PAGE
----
NEW YORK -- With nine days left until the April 7 primary here, the contest for the Democratic presidential nomination has suddenly become a referendum on beleaguered front-runner Bill Clinton.
The Arkansas governor campaigned frenetically across the city yesterday even as another controversy seemed to reinforce his image as "Slick Willie" -- this time as he conceded that he had been dissembling for months on the question of whether he had ever used marijuana.
Meanwhile, new opinion polls showed widespread doubt about Mr. Clinton's integrity and more evidence that voters here, as elsewhere, would like to see candidates other than Mr. Clinton and his only surviving rival, former Gov. Jerry Brown of California.
But the focus sharpened on Mr. Clinton and whether, in the wake of his upset loss to Mr. Brown in Connecticut last week, he can show clear appeal in a state that is essential to any hopes the Democrats have of defeating President Bush in November. And Mr. Clinton was conspicuously on the defensive.
Mr. Clinton began the day yesterday at a black church in Queens, apologizing for what he called "a foolish mistake" in playing golf recently at an all-white country club in Little Rock. But, although Mr. Brown was trying to keep it alive, that controversy was soon overtaken by the marijuana issue -- or, more precisely, whether Mr. Clinton has been misleading the press and electorate on the question.
Appearing on a television in- terview program, Mr. Clinton was asked about the answer to inquiries about marijuana use that he has employed as far back as July and as recently as in an interview with the editorial board of the New York Daily News last week. "I have never broken the laws of my country," he has said on each occasion.
But this time a reporter asked about when he was a Rhodes scholar in England 20 years ago. What about international law, rather than simply "the laws of my country"?
"When I was in England, I experimented with marijuana a time or two, and I didn't like it," an obviously discomfited Mr. Clinton replied. "I didn't inhale, and I never tried it again."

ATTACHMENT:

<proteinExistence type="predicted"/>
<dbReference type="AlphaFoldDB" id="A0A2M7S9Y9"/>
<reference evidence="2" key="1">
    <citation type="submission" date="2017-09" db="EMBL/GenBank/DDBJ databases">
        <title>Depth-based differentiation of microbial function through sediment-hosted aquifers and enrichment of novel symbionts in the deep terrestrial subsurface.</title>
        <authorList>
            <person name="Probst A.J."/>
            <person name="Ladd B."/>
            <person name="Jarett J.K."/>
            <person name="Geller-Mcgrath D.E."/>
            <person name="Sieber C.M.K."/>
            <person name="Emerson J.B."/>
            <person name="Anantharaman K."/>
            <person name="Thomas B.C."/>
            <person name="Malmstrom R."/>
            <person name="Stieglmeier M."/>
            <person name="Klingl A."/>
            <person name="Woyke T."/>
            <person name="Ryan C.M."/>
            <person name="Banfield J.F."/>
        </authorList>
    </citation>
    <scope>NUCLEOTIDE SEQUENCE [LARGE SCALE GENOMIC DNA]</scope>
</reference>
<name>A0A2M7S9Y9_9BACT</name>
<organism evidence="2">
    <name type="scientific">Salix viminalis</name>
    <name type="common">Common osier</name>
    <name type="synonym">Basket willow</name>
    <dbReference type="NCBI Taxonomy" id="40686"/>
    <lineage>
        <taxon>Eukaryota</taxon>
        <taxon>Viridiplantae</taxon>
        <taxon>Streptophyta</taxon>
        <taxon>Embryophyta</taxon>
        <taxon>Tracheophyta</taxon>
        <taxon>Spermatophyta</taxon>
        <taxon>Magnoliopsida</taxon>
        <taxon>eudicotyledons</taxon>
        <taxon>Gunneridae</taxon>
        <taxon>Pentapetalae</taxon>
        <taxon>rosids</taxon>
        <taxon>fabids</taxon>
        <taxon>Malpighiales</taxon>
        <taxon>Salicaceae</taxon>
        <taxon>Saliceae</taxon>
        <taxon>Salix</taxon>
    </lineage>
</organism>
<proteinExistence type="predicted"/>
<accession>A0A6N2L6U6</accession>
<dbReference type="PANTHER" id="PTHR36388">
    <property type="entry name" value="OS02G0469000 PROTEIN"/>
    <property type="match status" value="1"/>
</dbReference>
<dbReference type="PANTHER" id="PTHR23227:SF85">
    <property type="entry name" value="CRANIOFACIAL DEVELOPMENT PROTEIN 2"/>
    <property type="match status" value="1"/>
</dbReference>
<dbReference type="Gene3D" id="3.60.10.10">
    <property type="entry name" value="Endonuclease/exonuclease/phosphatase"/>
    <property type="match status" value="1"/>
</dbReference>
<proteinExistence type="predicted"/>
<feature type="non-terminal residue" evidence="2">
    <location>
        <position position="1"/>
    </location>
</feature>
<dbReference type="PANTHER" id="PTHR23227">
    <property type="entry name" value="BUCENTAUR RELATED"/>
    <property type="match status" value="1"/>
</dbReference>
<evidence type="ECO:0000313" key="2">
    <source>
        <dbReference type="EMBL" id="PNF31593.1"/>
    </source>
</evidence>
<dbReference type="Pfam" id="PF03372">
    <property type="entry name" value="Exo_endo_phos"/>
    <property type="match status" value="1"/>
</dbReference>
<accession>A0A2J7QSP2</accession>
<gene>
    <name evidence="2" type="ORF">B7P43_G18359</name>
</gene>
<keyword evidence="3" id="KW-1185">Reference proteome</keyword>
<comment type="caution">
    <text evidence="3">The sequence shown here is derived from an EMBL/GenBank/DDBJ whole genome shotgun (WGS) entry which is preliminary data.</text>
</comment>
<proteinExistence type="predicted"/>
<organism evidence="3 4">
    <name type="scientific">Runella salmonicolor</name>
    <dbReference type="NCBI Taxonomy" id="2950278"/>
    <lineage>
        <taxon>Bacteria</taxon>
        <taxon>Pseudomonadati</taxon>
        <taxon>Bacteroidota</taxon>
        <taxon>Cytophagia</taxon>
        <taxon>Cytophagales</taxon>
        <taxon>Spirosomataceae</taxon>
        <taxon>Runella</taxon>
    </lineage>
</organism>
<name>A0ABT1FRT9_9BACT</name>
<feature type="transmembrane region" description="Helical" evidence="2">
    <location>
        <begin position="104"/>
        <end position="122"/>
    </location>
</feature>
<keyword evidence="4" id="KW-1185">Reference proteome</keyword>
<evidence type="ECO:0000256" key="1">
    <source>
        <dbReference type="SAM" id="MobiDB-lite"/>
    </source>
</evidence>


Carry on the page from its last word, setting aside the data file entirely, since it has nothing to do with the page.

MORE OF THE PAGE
Mr. Brown, who has denied ever using drugs, defended his rival and chided the press for going back 20 years to revive such an issue. But television and radio news programs zeroed in on the operative political question -- whether the front-running Democrat had been using a legalistic formulation to leave the impression that he had never used drugs.
Opinion polls have consistently shown that voters don't deliver harsh judgments on politicians with histories of youthful experiments with marijuana. Two candidates for the Democratic nomination in 1988, Sen. Al Gore of Tennessee and former Gov. Bruce E. Babbitt of Arizona, made such admissions four years ago without suffering any political damage.
But the context of this campaign made the issue pertinent. A new survey made for WABC-TV found 39 percent of Democrats with "doubts" about Mr. Clinton's integrity. And Mr. Clinton's overall negatives with the electorate here stood at 46 percent, compared with 31 percent for Mr. Brown and 25 percent for former Sen. Paul E. Tsongas of Massachusetts, who has suspended his campaign.
The poll also found that two-thirds of Democrats and independents would like to see other candidates in the field. And that question was given added relevance by two developments here. Mr. Tsongas evoked an outpouring of enthusiasm from crowds, many of them Greek-Americans, who lined the Fifth Avenue route of the Greek Day parade, for which he served as marshal, reviving speculation that he might re-enter the campaign if Mr. Clinton were to crash here April 7.
At the same time, in Albany an apparent deal on the state budget gave new life to the notion that Gov. Mario M. Cuomo might become an 11th-hour candidate. He had declared earlier that he would have sought the Democratic nomination if he had not been tied down by budget negotiations. Mr. Cuomo continued to insist that he would not run, but Democrats here were trying to write scenarios that would bring him into the picture.
Mr. Clinton's immediate problem, of course, is to fight off the challengefrom Mr. Brown in the primaries here and in Wisconsin and Kansas on April 7. Private polls made here for the Clinton campaign showed the Arkansas governor with a narrow and by no means secure lead -- a finding that moved the campaign to run television commercials attacking Mr. Brown's advocacy of a 13 percent flat tax to replace the present system of taxing both individuals and businesses.
But it is plain that the critical question is whether Mr. Clinton has accumulated so much political baggage that he cannot prevail against Mr. Bush. And that judgment will be made almost entirely on his ability to win in a Democratic bastion against a rival, Mr. Brown, whom the political community sees as a vehicle for protest but not a serious contender for the nomination.
If Mr. Clinton were to lose here or perhaps even if he won very narrowly, there almost certainly would be party attempts to find an alternative.
Mr. Clinton and his strategists recognize the peril and are planning a full-court press in New York without too much concern over whether he loses to Mr. Brown in the Vermont caucuses tomorrow or, for that matter, the Wisconsin and Kansas tests the same day as New York.